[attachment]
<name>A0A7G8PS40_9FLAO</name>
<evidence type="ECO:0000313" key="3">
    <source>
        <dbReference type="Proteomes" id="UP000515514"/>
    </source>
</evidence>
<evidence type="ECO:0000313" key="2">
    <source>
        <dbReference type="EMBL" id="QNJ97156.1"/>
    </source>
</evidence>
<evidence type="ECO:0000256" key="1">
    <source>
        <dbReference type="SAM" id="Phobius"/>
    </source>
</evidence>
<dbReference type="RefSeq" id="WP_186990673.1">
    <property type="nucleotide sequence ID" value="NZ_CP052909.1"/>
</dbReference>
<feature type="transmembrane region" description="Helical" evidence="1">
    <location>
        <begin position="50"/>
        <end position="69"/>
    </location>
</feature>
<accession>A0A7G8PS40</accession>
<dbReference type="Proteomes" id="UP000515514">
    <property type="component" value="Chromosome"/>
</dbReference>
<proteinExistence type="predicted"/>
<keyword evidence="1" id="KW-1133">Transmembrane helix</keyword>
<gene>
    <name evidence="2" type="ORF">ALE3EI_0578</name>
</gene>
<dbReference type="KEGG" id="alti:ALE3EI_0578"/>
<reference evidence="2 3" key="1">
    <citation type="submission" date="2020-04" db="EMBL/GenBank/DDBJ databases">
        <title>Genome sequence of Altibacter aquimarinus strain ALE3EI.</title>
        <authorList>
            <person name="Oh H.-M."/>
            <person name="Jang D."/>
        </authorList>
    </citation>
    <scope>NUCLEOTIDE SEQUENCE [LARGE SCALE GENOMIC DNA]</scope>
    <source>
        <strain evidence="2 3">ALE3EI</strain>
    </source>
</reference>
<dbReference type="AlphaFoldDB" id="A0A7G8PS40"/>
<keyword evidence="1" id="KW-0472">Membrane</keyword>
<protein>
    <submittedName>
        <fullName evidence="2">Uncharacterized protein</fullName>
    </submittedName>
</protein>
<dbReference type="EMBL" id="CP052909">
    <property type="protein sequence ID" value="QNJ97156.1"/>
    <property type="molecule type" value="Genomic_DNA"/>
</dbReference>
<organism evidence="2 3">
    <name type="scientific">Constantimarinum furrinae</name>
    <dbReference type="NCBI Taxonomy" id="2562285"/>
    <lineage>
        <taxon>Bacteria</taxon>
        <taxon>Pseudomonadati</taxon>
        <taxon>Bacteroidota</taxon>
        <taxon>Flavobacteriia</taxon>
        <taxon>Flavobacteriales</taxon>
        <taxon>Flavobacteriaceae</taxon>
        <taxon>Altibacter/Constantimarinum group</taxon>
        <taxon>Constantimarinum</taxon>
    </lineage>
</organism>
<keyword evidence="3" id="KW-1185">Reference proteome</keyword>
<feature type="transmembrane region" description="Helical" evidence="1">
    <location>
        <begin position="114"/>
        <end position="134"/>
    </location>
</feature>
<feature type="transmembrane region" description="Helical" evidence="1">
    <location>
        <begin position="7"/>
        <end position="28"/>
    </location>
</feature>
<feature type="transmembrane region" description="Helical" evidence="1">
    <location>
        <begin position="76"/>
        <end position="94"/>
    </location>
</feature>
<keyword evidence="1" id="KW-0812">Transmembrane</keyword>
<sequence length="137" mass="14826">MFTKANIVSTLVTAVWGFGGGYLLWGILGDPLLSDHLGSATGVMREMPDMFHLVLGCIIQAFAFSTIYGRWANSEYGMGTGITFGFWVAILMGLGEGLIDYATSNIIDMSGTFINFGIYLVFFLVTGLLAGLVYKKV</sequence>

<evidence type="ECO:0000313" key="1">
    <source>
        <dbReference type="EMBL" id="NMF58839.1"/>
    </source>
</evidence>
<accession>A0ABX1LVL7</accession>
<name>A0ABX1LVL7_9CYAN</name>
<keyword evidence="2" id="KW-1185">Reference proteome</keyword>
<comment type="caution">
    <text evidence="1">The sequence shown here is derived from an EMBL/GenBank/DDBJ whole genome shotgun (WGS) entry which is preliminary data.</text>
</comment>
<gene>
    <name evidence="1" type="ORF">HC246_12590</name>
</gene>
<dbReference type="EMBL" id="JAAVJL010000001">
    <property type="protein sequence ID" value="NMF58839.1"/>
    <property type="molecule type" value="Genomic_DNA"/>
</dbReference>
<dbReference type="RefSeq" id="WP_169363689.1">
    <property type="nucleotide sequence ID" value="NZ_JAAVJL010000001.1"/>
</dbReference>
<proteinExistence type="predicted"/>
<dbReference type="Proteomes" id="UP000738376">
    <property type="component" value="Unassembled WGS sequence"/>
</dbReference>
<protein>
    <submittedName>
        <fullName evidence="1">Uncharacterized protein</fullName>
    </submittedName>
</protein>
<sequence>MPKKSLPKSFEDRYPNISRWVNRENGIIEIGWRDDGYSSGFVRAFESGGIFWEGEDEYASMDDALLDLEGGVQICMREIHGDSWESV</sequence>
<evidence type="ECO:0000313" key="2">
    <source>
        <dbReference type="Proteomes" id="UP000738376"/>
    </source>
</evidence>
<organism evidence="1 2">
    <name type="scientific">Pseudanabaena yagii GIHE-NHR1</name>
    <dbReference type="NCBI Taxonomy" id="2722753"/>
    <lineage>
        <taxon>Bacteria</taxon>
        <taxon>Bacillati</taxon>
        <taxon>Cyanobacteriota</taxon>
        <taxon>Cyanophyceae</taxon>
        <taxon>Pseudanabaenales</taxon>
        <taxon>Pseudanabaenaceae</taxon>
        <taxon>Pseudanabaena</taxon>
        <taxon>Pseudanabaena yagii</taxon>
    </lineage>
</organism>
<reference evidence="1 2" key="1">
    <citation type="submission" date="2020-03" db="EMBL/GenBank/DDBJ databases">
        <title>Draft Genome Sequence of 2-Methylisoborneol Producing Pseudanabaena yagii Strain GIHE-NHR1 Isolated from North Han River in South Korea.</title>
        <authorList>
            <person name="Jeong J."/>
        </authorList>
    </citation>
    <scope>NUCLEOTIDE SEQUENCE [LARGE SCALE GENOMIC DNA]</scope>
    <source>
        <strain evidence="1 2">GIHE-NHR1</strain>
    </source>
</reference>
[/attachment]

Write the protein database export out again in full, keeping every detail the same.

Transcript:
<name>A0A7G8PS40_9FLAO</name>
<evidence type="ECO:0000313" key="3">
    <source>
        <dbReference type="Proteomes" id="UP000515514"/>
    </source>
</evidence>
<evidence type="ECO:0000313" key="2">
    <source>
        <dbReference type="EMBL" id="QNJ97156.1"/>
    </source>
</evidence>
<evidence type="ECO:0000256" key="1">
    <source>
        <dbReference type="SAM" id="Phobius"/>
    </source>
</evidence>
<dbReference type="RefSeq" id="WP_186990673.1">
    <property type="nucleotide sequence ID" value="NZ_CP052909.1"/>
</dbReference>
<feature type="transmembrane region" description="Helical" evidence="1">
    <location>
        <begin position="50"/>
        <end position="69"/>
    </location>
</feature>
<accession>A0A7G8PS40</accession>
<dbReference type="Proteomes" id="UP000515514">
    <property type="component" value="Chromosome"/>
</dbReference>
<proteinExistence type="predicted"/>
<keyword evidence="1" id="KW-1133">Transmembrane helix</keyword>
<gene>
    <name evidence="2" type="ORF">ALE3EI_0578</name>
</gene>
<dbReference type="KEGG" id="alti:ALE3EI_0578"/>
<reference evidence="2 3" key="1">
    <citation type="submission" date="2020-04" db="EMBL/GenBank/DDBJ databases">
        <title>Genome sequence of Altibacter aquimarinus strain ALE3EI.</title>
        <authorList>
            <person name="Oh H.-M."/>
            <person name="Jang D."/>
        </authorList>
    </citation>
    <scope>NUCLEOTIDE SEQUENCE [LARGE SCALE GENOMIC DNA]</scope>
    <source>
        <strain evidence="2 3">ALE3EI</strain>
    </source>
</reference>
<dbReference type="AlphaFoldDB" id="A0A7G8PS40"/>
<keyword evidence="1" id="KW-0472">Membrane</keyword>
<protein>
    <submittedName>
        <fullName evidence="2">Uncharacterized protein</fullName>
    </submittedName>
</protein>
<dbReference type="EMBL" id="CP052909">
    <property type="protein sequence ID" value="QNJ97156.1"/>
    <property type="molecule type" value="Genomic_DNA"/>
</dbReference>
<organism evidence="2 3">
    <name type="scientific">Constantimarinum furrinae</name>
    <dbReference type="NCBI Taxonomy" id="2562285"/>
    <lineage>
        <taxon>Bacteria</taxon>
        <taxon>Pseudomonadati</taxon>
        <taxon>Bacteroidota</taxon>
        <taxon>Flavobacteriia</taxon>
        <taxon>Flavobacteriales</taxon>
        <taxon>Flavobacteriaceae</taxon>
        <taxon>Altibacter/Constantimarinum group</taxon>
        <taxon>Constantimarinum</taxon>
    </lineage>
</organism>
<keyword evidence="3" id="KW-1185">Reference proteome</keyword>
<feature type="transmembrane region" description="Helical" evidence="1">
    <location>
        <begin position="114"/>
        <end position="134"/>
    </location>
</feature>
<feature type="transmembrane region" description="Helical" evidence="1">
    <location>
        <begin position="7"/>
        <end position="28"/>
    </location>
</feature>
<feature type="transmembrane region" description="Helical" evidence="1">
    <location>
        <begin position="76"/>
        <end position="94"/>
    </location>
</feature>
<keyword evidence="1" id="KW-0812">Transmembrane</keyword>
<sequence length="137" mass="14826">MFTKANIVSTLVTAVWGFGGGYLLWGILGDPLLSDHLGSATGVMREMPDMFHLVLGCIIQAFAFSTIYGRWANSEYGMGTGITFGFWVAILMGLGEGLIDYATSNIIDMSGTFINFGIYLVFFLVTGLLAGLVYKKV</sequence>

<evidence type="ECO:0000313" key="1">
    <source>
        <dbReference type="EMBL" id="NMF58839.1"/>
    </source>
</evidence>
<accession>A0ABX1LVL7</accession>
<name>A0ABX1LVL7_9CYAN</name>
<keyword evidence="2" id="KW-1185">Reference proteome</keyword>
<comment type="caution">
    <text evidence="1">The sequence shown here is derived from an EMBL/GenBank/DDBJ whole genome shotgun (WGS) entry which is preliminary data.</text>
</comment>
<gene>
    <name evidence="1" type="ORF">HC246_12590</name>
</gene>
<dbReference type="EMBL" id="JAAVJL010000001">
    <property type="protein sequence ID" value="NMF58839.1"/>
    <property type="molecule type" value="Genomic_DNA"/>
</dbReference>
<dbReference type="RefSeq" id="WP_169363689.1">
    <property type="nucleotide sequence ID" value="NZ_JAAVJL010000001.1"/>
</dbReference>
<proteinExistence type="predicted"/>
<dbReference type="Proteomes" id="UP000738376">
    <property type="component" value="Unassembled WGS sequence"/>
</dbReference>
<protein>
    <submittedName>
        <fullName evidence="1">Uncharacterized protein</fullName>
    </submittedName>
</protein>
<sequence>MPKKSLPKSFEDRYPNISRWVNRENGIIEIGWRDDGYSSGFVRAFESGGIFWEGEDEYASMDDALLDLEGGVQICMREIHGDSWESV</sequence>
<evidence type="ECO:0000313" key="2">
    <source>
        <dbReference type="Proteomes" id="UP000738376"/>
    </source>
</evidence>
<organism evidence="1 2">
    <name type="scientific">Pseudanabaena yagii GIHE-NHR1</name>
    <dbReference type="NCBI Taxonomy" id="2722753"/>
    <lineage>
        <taxon>Bacteria</taxon>
        <taxon>Bacillati</taxon>
        <taxon>Cyanobacteriota</taxon>
        <taxon>Cyanophyceae</taxon>
        <taxon>Pseudanabaenales</taxon>
        <taxon>Pseudanabaenaceae</taxon>
        <taxon>Pseudanabaena</taxon>
        <taxon>Pseudanabaena yagii</taxon>
    </lineage>
</organism>
<reference evidence="1 2" key="1">
    <citation type="submission" date="2020-03" db="EMBL/GenBank/DDBJ databases">
        <title>Draft Genome Sequence of 2-Methylisoborneol Producing Pseudanabaena yagii Strain GIHE-NHR1 Isolated from North Han River in South Korea.</title>
        <authorList>
            <person name="Jeong J."/>
        </authorList>
    </citation>
    <scope>NUCLEOTIDE SEQUENCE [LARGE SCALE GENOMIC DNA]</scope>
    <source>
        <strain evidence="1 2">GIHE-NHR1</strain>
    </source>
</reference>